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Bangor Cathedral

Bangor Cathedral, situated on the south side of the Menia Straits which separates the isle of Anglesey from the mainland of north Wales, may be the only Cathedral in the United Kingdom to have been in continuous use since its conception. It is one of the earliest monastic settlements in all of the UK. being founded by St. Deiniol in the year 525; when Deiniol was consecrated Bishop in 546 his church became a Cathedral.

Four Bishops of Bangor, which means in Welsh a wattled fence for such a fence surrounded the monastic community that once lived here, have gone on to be Archbishop's of Canterbury.

Bangor External Inside Bangor

The building one sees today is of course not the original, for the Cathedral has been rebuilt on several occasions. The first stone one being erected by Bishop David between ll20 and ll39.

The 'Cathedral' has suffered immense damage throughout its history having been severely burnt on several occasions, both during local conflicts between the Princes of Gwynedd and by them against 'Longshanks' Edward Ist of England.

In 1402 it suffered severe damage once again when Owain Glyndwr made his advance into the north; for it was garrisoned by English troops and their fight to retain it was bitter; with Owain losing many men.

Then again late in l5th century extensive rebuilding was again undertaken, for the Cathedral had suffered saver damage during the English Civil War. Finally in the nineteenth century, Sir Gilbert Scott was asked to supervise a drastic restoration. It is the result of his endeavours which can be seen today; a Victorian creation which completely hides any part of the original Cathedrals that once stood on this hallowed turf.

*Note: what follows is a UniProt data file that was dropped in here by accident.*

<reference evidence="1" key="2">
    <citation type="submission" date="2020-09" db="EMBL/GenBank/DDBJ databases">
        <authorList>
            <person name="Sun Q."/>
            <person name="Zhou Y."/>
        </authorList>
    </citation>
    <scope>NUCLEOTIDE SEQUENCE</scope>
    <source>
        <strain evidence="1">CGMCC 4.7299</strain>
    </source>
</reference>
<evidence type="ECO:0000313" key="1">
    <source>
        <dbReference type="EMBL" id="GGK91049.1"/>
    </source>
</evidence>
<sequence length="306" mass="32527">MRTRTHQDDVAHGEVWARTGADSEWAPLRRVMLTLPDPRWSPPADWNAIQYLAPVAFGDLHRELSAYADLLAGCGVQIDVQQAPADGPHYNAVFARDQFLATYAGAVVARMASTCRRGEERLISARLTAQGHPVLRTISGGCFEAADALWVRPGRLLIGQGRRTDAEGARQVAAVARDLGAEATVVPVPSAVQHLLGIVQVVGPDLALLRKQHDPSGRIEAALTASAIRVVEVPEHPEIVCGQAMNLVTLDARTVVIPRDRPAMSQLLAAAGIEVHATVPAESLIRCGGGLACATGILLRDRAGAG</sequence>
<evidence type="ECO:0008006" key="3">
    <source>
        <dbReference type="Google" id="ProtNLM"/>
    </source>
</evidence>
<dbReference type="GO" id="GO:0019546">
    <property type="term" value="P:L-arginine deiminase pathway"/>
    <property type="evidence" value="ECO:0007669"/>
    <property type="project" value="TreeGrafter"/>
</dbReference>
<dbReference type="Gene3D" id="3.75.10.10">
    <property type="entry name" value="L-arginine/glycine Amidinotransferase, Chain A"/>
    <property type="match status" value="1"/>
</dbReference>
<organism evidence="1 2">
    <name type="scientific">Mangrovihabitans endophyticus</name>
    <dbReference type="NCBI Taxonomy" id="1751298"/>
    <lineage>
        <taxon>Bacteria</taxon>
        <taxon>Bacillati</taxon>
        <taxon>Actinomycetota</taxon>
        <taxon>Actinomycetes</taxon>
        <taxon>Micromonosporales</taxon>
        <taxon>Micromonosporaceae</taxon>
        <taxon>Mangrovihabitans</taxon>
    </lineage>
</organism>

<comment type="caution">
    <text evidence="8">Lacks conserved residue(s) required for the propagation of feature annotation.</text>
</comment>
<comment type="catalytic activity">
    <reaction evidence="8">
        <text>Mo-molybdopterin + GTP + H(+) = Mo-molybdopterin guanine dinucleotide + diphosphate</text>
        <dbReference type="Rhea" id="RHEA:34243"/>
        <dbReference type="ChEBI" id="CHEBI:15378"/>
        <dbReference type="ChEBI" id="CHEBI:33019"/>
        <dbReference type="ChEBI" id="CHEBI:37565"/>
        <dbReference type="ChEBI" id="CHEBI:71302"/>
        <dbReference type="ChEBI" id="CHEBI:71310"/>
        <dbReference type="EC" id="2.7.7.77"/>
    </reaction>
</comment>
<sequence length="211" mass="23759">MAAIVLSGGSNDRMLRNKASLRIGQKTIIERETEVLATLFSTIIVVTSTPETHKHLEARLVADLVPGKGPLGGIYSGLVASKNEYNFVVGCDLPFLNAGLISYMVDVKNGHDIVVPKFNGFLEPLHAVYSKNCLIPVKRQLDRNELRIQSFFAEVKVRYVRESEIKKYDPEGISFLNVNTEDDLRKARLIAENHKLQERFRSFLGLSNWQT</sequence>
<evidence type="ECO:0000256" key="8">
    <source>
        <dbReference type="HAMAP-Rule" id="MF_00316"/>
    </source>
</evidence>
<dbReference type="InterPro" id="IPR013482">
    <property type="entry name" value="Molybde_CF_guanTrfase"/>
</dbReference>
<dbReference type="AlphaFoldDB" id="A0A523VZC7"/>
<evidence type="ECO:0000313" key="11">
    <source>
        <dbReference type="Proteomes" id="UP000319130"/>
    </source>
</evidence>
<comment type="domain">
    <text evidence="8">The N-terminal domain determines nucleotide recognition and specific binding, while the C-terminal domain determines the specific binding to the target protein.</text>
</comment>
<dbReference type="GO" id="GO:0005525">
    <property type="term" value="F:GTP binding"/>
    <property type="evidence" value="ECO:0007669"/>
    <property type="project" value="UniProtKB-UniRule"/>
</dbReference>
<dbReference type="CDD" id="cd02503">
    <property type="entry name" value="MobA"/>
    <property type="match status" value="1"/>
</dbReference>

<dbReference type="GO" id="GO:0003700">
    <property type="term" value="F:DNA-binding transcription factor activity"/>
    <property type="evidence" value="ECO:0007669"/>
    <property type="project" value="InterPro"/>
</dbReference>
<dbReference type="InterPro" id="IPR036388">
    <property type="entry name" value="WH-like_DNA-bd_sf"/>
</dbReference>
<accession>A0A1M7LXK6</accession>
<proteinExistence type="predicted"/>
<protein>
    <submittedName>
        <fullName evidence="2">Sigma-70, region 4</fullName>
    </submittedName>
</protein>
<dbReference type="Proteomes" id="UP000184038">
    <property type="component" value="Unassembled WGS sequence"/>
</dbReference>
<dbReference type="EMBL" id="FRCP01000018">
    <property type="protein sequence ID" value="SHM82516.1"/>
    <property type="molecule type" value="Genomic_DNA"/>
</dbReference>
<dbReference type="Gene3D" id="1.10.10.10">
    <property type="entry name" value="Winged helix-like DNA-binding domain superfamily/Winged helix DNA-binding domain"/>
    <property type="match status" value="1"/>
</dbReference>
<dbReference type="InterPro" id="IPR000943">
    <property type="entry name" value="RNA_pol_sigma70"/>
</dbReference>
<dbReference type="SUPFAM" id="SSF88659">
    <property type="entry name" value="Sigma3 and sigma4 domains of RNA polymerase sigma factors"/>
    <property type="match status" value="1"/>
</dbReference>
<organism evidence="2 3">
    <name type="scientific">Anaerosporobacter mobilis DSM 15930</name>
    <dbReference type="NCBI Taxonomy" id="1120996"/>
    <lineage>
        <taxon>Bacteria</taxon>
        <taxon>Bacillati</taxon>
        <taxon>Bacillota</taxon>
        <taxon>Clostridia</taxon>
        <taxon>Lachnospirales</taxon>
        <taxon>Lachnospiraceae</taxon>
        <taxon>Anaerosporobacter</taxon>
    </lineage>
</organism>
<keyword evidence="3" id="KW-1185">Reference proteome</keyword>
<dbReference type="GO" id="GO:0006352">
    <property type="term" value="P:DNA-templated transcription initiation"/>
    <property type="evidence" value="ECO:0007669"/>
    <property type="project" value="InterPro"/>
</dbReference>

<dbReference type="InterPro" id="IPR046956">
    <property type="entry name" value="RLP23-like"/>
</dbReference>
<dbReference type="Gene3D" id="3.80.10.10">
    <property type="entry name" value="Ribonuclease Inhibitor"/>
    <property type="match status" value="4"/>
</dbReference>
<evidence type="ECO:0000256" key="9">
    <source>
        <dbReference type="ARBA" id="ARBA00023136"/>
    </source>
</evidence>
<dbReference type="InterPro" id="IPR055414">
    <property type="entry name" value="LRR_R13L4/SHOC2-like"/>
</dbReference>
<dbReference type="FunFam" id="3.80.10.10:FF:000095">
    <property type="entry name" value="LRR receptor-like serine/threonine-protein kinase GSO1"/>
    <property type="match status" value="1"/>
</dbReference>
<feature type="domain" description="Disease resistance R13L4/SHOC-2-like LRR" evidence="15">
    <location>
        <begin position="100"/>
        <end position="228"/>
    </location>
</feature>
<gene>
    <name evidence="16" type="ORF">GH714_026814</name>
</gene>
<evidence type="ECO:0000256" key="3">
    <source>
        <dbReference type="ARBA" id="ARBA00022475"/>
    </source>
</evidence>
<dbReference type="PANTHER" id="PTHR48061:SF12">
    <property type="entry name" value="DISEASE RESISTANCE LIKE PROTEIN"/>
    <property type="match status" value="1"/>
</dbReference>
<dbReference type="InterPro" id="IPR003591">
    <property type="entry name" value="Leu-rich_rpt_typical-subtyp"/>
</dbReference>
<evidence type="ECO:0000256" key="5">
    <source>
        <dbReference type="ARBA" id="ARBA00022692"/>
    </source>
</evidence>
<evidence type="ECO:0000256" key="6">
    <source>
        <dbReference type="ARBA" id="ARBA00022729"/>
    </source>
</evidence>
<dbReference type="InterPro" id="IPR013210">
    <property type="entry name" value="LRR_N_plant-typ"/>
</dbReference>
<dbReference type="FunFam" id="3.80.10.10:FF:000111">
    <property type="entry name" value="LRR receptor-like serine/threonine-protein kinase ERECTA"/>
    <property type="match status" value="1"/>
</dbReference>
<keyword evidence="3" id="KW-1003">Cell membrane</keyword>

Despite all the destruction and rebuilding which has occurred, the Cathedral holds some great treasures. None more so than perhaps the tomb of the Great Owain Gwynedd, for he lies under the high alter. However, Owain is not the only one to be buried in the Cathedral, for he is but one of three Princes of Gwynedd that are buried here, another of the three being his troublesome brother Cadwaldr.

On the walls are murals which depict the six cathedrals of Wales and notable men of the Welsh Church from Dubricius (Dyfrig ) to the first Archbishop of Wales, A.G. Edwards. The Cathedral also contains a memorial to poet Goronwy Owen, who left his native Wales to teach at William and Mary College in Virginia in the mid-eighteenth century.

Yes Bangor Cathedral is as much part of our history as any castle in Wales.

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